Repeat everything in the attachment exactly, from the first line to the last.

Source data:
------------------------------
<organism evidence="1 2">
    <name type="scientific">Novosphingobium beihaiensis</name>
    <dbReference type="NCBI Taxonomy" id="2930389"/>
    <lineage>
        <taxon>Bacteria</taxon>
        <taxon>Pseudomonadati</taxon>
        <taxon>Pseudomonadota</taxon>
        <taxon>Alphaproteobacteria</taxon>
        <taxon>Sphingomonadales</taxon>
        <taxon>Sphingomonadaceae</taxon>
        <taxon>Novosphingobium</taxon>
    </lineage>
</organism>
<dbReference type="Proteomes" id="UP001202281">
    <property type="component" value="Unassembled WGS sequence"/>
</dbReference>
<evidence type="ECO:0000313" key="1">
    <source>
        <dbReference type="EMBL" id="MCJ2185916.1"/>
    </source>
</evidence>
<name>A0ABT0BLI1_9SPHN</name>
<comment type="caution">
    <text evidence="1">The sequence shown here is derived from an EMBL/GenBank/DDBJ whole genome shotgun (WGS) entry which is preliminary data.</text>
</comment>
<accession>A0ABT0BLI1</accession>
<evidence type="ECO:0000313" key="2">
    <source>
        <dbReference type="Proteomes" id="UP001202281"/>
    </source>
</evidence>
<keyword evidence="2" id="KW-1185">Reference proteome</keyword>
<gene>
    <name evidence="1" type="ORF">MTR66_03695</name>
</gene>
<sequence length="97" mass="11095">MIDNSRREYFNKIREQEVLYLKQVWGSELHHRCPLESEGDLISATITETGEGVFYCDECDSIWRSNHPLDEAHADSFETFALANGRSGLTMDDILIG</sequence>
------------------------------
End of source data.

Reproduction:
<organism evidence="1 2">
    <name type="scientific">Novosphingobium beihaiensis</name>
    <dbReference type="NCBI Taxonomy" id="2930389"/>
    <lineage>
        <taxon>Bacteria</taxon>
        <taxon>Pseudomonadati</taxon>
        <taxon>Pseudomonadota</taxon>
        <taxon>Alphaproteobacteria</taxon>
        <taxon>Sphingomonadales</taxon>
        <taxon>Sphingomonadaceae</taxon>
        <taxon>Novosphingobium</taxon>
    </lineage>
</organism>
<dbReference type="Proteomes" id="UP001202281">
    <property type="component" value="Unassembled WGS sequence"/>
</dbReference>
<evidence type="ECO:0000313" key="1">
    <source>
        <dbReference type="EMBL" id="MCJ2185916.1"/>
    </source>
</evidence>
<name>A0ABT0BLI1_9SPHN</name>
<comment type="caution">
    <text evidence="1">The sequence shown here is derived from an EMBL/GenBank/DDBJ whole genome shotgun (WGS) entry which is preliminary data.</text>
</comment>
<accession>A0ABT0BLI1</accession>
<evidence type="ECO:0000313" key="2">
    <source>
        <dbReference type="Proteomes" id="UP001202281"/>
    </source>
</evidence>
<keyword evidence="2" id="KW-1185">Reference proteome</keyword>
<gene>
    <name evidence="1" type="ORF">MTR66_03695</name>
</gene>
<sequence length="97" mass="11095">MIDNSRREYFNKIREQEVLYLKQVWGSELHHRCPLESEGDLISATITETGEGVFYCDECDSIWRSNHPLDEAHADSFETFALANGRSGLTMDDILIG</sequence>